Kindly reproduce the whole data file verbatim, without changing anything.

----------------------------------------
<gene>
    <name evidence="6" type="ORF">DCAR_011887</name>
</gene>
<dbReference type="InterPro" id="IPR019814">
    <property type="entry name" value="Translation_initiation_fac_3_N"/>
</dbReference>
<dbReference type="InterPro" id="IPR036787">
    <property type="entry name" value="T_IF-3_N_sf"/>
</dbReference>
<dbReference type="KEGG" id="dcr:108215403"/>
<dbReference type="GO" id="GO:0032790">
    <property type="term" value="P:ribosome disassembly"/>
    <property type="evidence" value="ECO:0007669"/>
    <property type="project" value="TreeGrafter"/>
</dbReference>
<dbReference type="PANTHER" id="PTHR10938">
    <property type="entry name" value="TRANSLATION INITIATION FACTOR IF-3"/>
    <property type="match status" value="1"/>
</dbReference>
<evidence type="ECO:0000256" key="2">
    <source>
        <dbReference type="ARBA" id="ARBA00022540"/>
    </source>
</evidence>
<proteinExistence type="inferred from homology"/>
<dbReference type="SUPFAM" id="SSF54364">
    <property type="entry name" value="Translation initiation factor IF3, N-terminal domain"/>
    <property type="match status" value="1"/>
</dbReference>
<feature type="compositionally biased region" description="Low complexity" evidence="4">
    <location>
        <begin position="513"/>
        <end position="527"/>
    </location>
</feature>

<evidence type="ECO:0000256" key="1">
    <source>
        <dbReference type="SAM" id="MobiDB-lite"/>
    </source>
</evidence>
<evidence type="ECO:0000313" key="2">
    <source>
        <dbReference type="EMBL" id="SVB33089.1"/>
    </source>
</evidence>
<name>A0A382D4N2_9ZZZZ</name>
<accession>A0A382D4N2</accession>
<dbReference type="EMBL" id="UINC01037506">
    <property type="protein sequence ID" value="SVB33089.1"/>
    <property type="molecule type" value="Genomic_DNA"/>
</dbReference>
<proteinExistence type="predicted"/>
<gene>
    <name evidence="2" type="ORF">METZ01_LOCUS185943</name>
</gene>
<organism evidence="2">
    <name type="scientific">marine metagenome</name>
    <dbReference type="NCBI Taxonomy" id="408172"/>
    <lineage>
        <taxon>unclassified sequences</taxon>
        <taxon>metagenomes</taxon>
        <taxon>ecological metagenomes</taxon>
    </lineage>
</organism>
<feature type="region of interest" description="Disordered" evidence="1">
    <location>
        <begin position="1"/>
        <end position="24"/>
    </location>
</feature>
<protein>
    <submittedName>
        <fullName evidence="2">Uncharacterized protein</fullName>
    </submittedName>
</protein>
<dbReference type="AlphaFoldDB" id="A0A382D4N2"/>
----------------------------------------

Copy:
<gene>
    <name evidence="6" type="ORF">DCAR_011887</name>
</gene>
<dbReference type="InterPro" id="IPR019814">
    <property type="entry name" value="Translation_initiation_fac_3_N"/>
</dbReference>
<dbReference type="InterPro" id="IPR036787">
    <property type="entry name" value="T_IF-3_N_sf"/>
</dbReference>
<dbReference type="KEGG" id="dcr:108215403"/>
<dbReference type="GO" id="GO:0032790">
    <property type="term" value="P:ribosome disassembly"/>
    <property type="evidence" value="ECO:0007669"/>
    <property type="project" value="TreeGrafter"/>
</dbReference>
<dbReference type="PANTHER" id="PTHR10938">
    <property type="entry name" value="TRANSLATION INITIATION FACTOR IF-3"/>
    <property type="match status" value="1"/>
</dbReference>
<evidence type="ECO:0000256" key="2">
    <source>
        <dbReference type="ARBA" id="ARBA00022540"/>
    </source>
</evidence>
<proteinExistence type="inferred from homology"/>
<dbReference type="SUPFAM" id="SSF54364">
    <property type="entry name" value="Translation initiation factor IF3, N-terminal domain"/>
    <property type="match status" value="1"/>
</dbReference>
<feature type="compositionally biased region" description="Low complexity" evidence="4">
    <location>
        <begin position="513"/>
        <end position="527"/>
    </location>
</feature>

<evidence type="ECO:0000256" key="1">
    <source>
        <dbReference type="SAM" id="MobiDB-lite"/>
    </source>
</evidence>
<evidence type="ECO:0000313" key="2">
    <source>
        <dbReference type="EMBL" id="SVB33089.1"/>
    </source>
</evidence>
<name>A0A382D4N2_9ZZZZ</name>
<accession>A0A382D4N2</accession>
<dbReference type="EMBL" id="UINC01037506">
    <property type="protein sequence ID" value="SVB33089.1"/>
    <property type="molecule type" value="Genomic_DNA"/>
</dbReference>
<proteinExistence type="predicted"/>
<gene>
    <name evidence="2" type="ORF">METZ01_LOCUS185943</name>
</gene>
<organism evidence="2">
    <name type="scientific">marine metagenome</name>
    <dbReference type="NCBI Taxonomy" id="408172"/>
    <lineage>
        <taxon>unclassified sequences</taxon>
        <taxon>metagenomes</taxon>
        <taxon>ecological metagenomes</taxon>
    </lineage>
</organism>
<feature type="region of interest" description="Disordered" evidence="1">
    <location>
        <begin position="1"/>
        <end position="24"/>
    </location>
</feature>
<protein>
    <submittedName>
        <fullName evidence="2">Uncharacterized protein</fullName>
    </submittedName>
</protein>
<dbReference type="AlphaFoldDB" id="A0A382D4N2"/>